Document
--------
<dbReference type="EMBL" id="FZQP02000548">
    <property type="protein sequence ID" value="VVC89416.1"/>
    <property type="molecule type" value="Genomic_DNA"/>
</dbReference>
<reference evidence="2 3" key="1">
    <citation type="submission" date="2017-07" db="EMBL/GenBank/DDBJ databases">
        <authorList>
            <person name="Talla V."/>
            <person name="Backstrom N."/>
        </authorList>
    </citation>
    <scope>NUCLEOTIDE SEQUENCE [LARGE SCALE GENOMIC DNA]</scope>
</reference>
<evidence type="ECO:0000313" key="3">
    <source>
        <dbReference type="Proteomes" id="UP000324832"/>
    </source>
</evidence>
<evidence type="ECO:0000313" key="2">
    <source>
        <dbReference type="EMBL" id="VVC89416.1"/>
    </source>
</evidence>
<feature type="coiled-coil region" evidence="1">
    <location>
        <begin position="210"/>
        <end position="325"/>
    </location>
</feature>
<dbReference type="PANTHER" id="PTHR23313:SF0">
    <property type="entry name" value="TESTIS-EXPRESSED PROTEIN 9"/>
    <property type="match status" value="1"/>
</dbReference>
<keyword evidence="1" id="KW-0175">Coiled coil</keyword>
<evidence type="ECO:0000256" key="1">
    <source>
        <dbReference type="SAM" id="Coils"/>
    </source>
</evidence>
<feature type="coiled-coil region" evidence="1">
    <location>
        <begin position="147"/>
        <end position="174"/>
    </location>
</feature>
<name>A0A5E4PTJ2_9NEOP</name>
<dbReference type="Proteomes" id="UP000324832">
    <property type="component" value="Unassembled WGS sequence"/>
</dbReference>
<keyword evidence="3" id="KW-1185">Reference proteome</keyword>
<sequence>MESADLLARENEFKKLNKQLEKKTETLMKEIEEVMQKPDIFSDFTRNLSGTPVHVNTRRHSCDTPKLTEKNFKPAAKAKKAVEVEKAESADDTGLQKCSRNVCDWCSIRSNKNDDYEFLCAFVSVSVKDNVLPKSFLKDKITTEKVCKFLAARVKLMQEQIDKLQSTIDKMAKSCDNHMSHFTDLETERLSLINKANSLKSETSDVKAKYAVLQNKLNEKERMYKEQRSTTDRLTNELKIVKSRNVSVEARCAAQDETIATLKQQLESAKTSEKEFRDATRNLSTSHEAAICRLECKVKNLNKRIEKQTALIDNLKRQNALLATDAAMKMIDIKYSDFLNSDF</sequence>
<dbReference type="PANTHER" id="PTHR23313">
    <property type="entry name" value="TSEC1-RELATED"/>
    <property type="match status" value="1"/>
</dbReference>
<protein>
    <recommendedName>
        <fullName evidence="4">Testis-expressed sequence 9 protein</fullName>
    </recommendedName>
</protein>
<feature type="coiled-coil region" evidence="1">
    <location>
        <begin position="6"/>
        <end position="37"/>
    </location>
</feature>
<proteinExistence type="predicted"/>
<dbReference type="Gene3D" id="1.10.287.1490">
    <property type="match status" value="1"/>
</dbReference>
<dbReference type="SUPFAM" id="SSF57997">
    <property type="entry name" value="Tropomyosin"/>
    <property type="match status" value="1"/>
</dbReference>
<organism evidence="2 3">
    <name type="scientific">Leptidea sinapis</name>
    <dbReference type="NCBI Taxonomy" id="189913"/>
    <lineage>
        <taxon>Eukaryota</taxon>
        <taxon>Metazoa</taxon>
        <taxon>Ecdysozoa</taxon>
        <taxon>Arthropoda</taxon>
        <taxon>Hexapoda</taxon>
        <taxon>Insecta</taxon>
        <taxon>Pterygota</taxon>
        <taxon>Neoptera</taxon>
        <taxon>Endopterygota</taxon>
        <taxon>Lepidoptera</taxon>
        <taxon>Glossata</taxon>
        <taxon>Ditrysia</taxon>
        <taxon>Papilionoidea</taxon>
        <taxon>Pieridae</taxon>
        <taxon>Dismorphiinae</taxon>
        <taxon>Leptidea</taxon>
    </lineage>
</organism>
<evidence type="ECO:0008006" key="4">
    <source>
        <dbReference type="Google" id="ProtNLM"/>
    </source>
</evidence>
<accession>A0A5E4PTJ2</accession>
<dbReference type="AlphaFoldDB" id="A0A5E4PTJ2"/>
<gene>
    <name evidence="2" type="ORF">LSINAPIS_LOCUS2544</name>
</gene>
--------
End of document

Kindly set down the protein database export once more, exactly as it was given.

<dbReference type="EMBL" id="FZQP02000548">
    <property type="protein sequence ID" value="VVC89416.1"/>
    <property type="molecule type" value="Genomic_DNA"/>
</dbReference>
<reference evidence="2 3" key="1">
    <citation type="submission" date="2017-07" db="EMBL/GenBank/DDBJ databases">
        <authorList>
            <person name="Talla V."/>
            <person name="Backstrom N."/>
        </authorList>
    </citation>
    <scope>NUCLEOTIDE SEQUENCE [LARGE SCALE GENOMIC DNA]</scope>
</reference>
<evidence type="ECO:0000313" key="3">
    <source>
        <dbReference type="Proteomes" id="UP000324832"/>
    </source>
</evidence>
<evidence type="ECO:0000313" key="2">
    <source>
        <dbReference type="EMBL" id="VVC89416.1"/>
    </source>
</evidence>
<feature type="coiled-coil region" evidence="1">
    <location>
        <begin position="210"/>
        <end position="325"/>
    </location>
</feature>
<dbReference type="PANTHER" id="PTHR23313:SF0">
    <property type="entry name" value="TESTIS-EXPRESSED PROTEIN 9"/>
    <property type="match status" value="1"/>
</dbReference>
<keyword evidence="1" id="KW-0175">Coiled coil</keyword>
<evidence type="ECO:0000256" key="1">
    <source>
        <dbReference type="SAM" id="Coils"/>
    </source>
</evidence>
<feature type="coiled-coil region" evidence="1">
    <location>
        <begin position="147"/>
        <end position="174"/>
    </location>
</feature>
<name>A0A5E4PTJ2_9NEOP</name>
<dbReference type="Proteomes" id="UP000324832">
    <property type="component" value="Unassembled WGS sequence"/>
</dbReference>
<keyword evidence="3" id="KW-1185">Reference proteome</keyword>
<sequence>MESADLLARENEFKKLNKQLEKKTETLMKEIEEVMQKPDIFSDFTRNLSGTPVHVNTRRHSCDTPKLTEKNFKPAAKAKKAVEVEKAESADDTGLQKCSRNVCDWCSIRSNKNDDYEFLCAFVSVSVKDNVLPKSFLKDKITTEKVCKFLAARVKLMQEQIDKLQSTIDKMAKSCDNHMSHFTDLETERLSLINKANSLKSETSDVKAKYAVLQNKLNEKERMYKEQRSTTDRLTNELKIVKSRNVSVEARCAAQDETIATLKQQLESAKTSEKEFRDATRNLSTSHEAAICRLECKVKNLNKRIEKQTALIDNLKRQNALLATDAAMKMIDIKYSDFLNSDF</sequence>
<dbReference type="PANTHER" id="PTHR23313">
    <property type="entry name" value="TSEC1-RELATED"/>
    <property type="match status" value="1"/>
</dbReference>
<protein>
    <recommendedName>
        <fullName evidence="4">Testis-expressed sequence 9 protein</fullName>
    </recommendedName>
</protein>
<feature type="coiled-coil region" evidence="1">
    <location>
        <begin position="6"/>
        <end position="37"/>
    </location>
</feature>
<proteinExistence type="predicted"/>
<dbReference type="Gene3D" id="1.10.287.1490">
    <property type="match status" value="1"/>
</dbReference>
<dbReference type="SUPFAM" id="SSF57997">
    <property type="entry name" value="Tropomyosin"/>
    <property type="match status" value="1"/>
</dbReference>
<organism evidence="2 3">
    <name type="scientific">Leptidea sinapis</name>
    <dbReference type="NCBI Taxonomy" id="189913"/>
    <lineage>
        <taxon>Eukaryota</taxon>
        <taxon>Metazoa</taxon>
        <taxon>Ecdysozoa</taxon>
        <taxon>Arthropoda</taxon>
        <taxon>Hexapoda</taxon>
        <taxon>Insecta</taxon>
        <taxon>Pterygota</taxon>
        <taxon>Neoptera</taxon>
        <taxon>Endopterygota</taxon>
        <taxon>Lepidoptera</taxon>
        <taxon>Glossata</taxon>
        <taxon>Ditrysia</taxon>
        <taxon>Papilionoidea</taxon>
        <taxon>Pieridae</taxon>
        <taxon>Dismorphiinae</taxon>
        <taxon>Leptidea</taxon>
    </lineage>
</organism>
<evidence type="ECO:0008006" key="4">
    <source>
        <dbReference type="Google" id="ProtNLM"/>
    </source>
</evidence>
<accession>A0A5E4PTJ2</accession>
<dbReference type="AlphaFoldDB" id="A0A5E4PTJ2"/>
<gene>
    <name evidence="2" type="ORF">LSINAPIS_LOCUS2544</name>
</gene>